8.03.2010

Eggs Benediction



   It's hard to beat a hot plate of Eggs Benedict after 200 miles of cool morning riding. I woke early in Fort Collins, CO and loaded the bike. My cousin and his wife were out of town so I was staying at my new boss's place. He was asleep with his girl when I got out of bed, so I quietly made black tea and a plate of toast.

   The neighbor's wife was pulling in as I cranked the engine. I'd witnessed a terrific domestic tirade the evening before while working on the air filter (after discovering a mouse's cache of seeds and shells inside). Ten minutes of shrill shouting followed by a flustered housewife screeching away down the driveway. Troubled marriages, fresh-cut lawns, and two car garages. My reintroduction to the city and the suburb. Even the humidity in the air seemed foreign after a season southwest.

   My blood had definitely thinned some in Arizona and the early morning air chilled me. I was in Wyoming by eight, and not far from Nebraska by half past. The land was rolling and yellow-green; the plots directly along the highway groomed for cattle and crop. The grass was neon where the irrigation lines met the fields.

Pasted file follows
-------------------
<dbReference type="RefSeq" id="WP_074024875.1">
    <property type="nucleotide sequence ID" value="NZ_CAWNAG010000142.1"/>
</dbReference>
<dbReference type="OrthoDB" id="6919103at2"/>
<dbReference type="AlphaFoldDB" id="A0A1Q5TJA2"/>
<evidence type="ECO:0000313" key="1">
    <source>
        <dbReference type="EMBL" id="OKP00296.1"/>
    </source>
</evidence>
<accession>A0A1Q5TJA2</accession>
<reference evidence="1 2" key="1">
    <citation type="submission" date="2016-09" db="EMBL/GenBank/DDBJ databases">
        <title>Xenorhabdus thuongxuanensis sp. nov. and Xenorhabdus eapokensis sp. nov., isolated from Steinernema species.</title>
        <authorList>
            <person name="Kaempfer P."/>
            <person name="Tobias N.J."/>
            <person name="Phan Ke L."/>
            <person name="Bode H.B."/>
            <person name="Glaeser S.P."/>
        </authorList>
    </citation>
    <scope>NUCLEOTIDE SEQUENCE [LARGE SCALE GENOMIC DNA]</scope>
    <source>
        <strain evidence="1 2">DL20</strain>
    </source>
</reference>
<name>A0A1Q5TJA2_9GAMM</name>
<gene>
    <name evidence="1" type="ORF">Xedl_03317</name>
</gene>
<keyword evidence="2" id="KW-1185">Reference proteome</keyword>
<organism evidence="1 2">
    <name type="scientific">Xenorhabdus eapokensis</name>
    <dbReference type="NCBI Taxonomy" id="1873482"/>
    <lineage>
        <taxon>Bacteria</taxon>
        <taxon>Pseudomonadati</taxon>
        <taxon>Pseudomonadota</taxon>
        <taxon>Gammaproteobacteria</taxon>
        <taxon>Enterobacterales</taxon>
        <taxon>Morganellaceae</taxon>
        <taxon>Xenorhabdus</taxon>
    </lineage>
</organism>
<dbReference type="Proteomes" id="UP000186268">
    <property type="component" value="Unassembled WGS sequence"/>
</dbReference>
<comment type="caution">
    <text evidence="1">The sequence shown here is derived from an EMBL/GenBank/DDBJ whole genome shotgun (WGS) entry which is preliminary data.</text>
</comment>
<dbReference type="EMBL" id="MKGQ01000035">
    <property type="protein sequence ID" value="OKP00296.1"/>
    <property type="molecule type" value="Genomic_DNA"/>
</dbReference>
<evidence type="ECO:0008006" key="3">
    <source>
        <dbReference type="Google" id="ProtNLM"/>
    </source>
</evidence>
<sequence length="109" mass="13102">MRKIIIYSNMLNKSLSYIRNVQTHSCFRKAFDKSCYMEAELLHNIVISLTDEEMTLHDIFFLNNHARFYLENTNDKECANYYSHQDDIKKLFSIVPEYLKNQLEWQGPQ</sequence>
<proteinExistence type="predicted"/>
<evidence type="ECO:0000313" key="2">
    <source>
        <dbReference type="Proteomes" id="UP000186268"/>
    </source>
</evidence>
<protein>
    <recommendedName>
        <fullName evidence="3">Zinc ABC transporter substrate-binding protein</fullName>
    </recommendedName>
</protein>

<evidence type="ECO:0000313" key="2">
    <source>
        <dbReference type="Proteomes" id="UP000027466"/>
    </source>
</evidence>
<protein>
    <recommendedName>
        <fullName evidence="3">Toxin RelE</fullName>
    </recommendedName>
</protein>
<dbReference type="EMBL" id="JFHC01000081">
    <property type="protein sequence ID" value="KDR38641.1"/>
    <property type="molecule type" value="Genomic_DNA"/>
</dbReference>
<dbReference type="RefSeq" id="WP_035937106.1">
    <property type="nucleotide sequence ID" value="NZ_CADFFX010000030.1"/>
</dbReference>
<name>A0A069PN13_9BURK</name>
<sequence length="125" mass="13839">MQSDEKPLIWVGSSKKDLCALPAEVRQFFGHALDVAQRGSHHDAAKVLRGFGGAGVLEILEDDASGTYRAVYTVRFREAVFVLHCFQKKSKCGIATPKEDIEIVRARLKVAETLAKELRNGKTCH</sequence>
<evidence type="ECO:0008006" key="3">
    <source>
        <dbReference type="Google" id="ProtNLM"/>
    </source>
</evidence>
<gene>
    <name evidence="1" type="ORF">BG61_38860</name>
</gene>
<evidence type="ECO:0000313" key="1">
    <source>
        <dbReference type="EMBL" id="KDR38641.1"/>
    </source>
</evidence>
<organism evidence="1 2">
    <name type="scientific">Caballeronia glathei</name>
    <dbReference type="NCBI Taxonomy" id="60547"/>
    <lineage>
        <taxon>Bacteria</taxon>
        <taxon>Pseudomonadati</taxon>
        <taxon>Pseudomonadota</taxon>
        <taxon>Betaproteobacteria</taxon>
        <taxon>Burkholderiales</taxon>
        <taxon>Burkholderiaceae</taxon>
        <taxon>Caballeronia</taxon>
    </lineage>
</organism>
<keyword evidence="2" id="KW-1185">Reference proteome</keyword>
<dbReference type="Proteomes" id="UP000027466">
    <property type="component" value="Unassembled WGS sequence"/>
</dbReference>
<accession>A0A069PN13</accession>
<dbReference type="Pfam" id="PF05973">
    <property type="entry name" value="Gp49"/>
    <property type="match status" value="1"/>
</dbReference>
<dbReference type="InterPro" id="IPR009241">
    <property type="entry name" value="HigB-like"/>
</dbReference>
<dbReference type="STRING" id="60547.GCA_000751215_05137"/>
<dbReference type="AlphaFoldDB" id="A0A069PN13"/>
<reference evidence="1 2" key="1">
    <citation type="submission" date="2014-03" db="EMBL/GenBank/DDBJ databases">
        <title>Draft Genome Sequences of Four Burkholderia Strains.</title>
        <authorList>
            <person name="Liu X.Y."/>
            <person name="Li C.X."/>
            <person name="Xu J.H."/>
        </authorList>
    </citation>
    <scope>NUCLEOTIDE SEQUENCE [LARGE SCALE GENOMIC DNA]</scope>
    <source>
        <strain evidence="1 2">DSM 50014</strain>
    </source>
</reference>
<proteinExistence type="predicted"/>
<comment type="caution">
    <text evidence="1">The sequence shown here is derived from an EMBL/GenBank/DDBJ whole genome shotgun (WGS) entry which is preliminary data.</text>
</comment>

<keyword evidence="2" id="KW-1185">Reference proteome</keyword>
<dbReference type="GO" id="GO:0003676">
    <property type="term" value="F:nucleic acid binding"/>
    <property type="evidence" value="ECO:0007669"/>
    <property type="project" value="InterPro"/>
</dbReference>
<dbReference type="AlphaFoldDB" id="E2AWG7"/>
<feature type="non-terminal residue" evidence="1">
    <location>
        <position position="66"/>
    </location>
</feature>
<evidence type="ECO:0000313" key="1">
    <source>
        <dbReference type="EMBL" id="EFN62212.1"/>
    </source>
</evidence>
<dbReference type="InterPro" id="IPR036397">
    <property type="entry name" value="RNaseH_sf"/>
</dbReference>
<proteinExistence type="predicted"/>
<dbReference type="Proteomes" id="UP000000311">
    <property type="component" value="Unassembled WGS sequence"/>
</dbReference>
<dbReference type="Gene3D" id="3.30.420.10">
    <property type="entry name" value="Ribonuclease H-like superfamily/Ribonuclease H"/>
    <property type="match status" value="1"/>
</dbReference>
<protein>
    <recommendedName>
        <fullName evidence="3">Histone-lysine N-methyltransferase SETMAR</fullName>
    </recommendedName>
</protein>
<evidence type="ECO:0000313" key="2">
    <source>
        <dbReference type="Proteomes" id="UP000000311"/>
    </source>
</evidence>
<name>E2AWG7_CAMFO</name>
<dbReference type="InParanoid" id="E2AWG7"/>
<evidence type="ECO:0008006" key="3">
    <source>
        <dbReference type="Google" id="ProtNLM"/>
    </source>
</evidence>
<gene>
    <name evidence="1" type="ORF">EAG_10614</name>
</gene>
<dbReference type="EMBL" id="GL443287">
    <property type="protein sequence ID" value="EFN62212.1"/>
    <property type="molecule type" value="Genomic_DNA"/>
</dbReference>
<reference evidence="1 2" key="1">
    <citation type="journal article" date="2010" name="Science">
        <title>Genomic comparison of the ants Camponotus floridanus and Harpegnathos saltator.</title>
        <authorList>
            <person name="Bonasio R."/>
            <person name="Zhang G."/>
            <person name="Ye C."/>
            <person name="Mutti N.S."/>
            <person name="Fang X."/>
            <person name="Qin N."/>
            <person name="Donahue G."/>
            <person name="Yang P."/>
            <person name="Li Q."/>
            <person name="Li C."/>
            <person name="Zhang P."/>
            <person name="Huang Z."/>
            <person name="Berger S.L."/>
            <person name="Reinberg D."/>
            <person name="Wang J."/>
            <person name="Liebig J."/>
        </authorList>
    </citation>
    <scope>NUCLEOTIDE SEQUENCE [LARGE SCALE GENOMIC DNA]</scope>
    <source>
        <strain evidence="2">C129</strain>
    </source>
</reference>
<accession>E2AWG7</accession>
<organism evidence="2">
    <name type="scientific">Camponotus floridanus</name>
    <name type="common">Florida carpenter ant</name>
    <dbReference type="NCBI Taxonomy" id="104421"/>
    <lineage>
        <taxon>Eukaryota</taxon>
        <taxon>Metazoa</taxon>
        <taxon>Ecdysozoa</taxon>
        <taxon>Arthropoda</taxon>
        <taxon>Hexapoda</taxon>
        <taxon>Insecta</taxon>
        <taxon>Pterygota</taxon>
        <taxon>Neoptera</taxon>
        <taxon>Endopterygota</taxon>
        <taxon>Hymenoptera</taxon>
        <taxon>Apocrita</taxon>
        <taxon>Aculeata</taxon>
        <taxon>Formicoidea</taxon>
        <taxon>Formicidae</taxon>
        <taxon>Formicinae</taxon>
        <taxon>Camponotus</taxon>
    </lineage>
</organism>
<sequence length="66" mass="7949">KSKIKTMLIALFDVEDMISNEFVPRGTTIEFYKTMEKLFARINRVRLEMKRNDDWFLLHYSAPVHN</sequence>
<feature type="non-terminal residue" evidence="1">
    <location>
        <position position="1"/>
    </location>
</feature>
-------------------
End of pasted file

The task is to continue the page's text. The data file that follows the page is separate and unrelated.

I was so mesmerized with the new landscape and the calm of the morning that I ran four miles past my exit. It was the first time I'd missed a road since leaving Delaware. It turned out to be good fortune, as I made my recourse past the only gas station before Scottsbluff. I'd have surely run empty had I pressed on with the fuel that was left.

   A lone antelope darted suddenly across the road a dozen feet in front of me. Its white rump and cinnamon flanks stood out sharply against the brilliant green farm fields. It reminded me instantly of my encounter with the white deer in Delaware. I'd been on the Hawk Watch Hill at Ashland Nature Center, watching the last movements of migration. A few birds pushed through the sprinkle of rain. Without warning, a bright albino doe leapt from the cherry tree grove, crossing my path as it went. She was no more than six or seven feet away, pure white and breath-taking. It was a startling and magnificent thing on a drab November day.

   It had been just one day after making my mind up about Arizona. I'd been offered a position working in Maui as well, and the choice had gnawed terribly on me. I was relieved to have seen the white deer. In many cultures the sight of such an animal is taken as affirmation of a good decision. The white stag, in medieval cultures, was the symbol of the chase and endless adventure. Mysticism or no, it seemed fitting to see this thing before setting out on my own travel.

   I took in this antelope with less intensity, simply pausing a moment to watch it run across the prairie and out of sight. I fired up the engines, turned north-northeast, and went along, humming the whole time,

   "Oh, give me a home, where the buffalo roam..."

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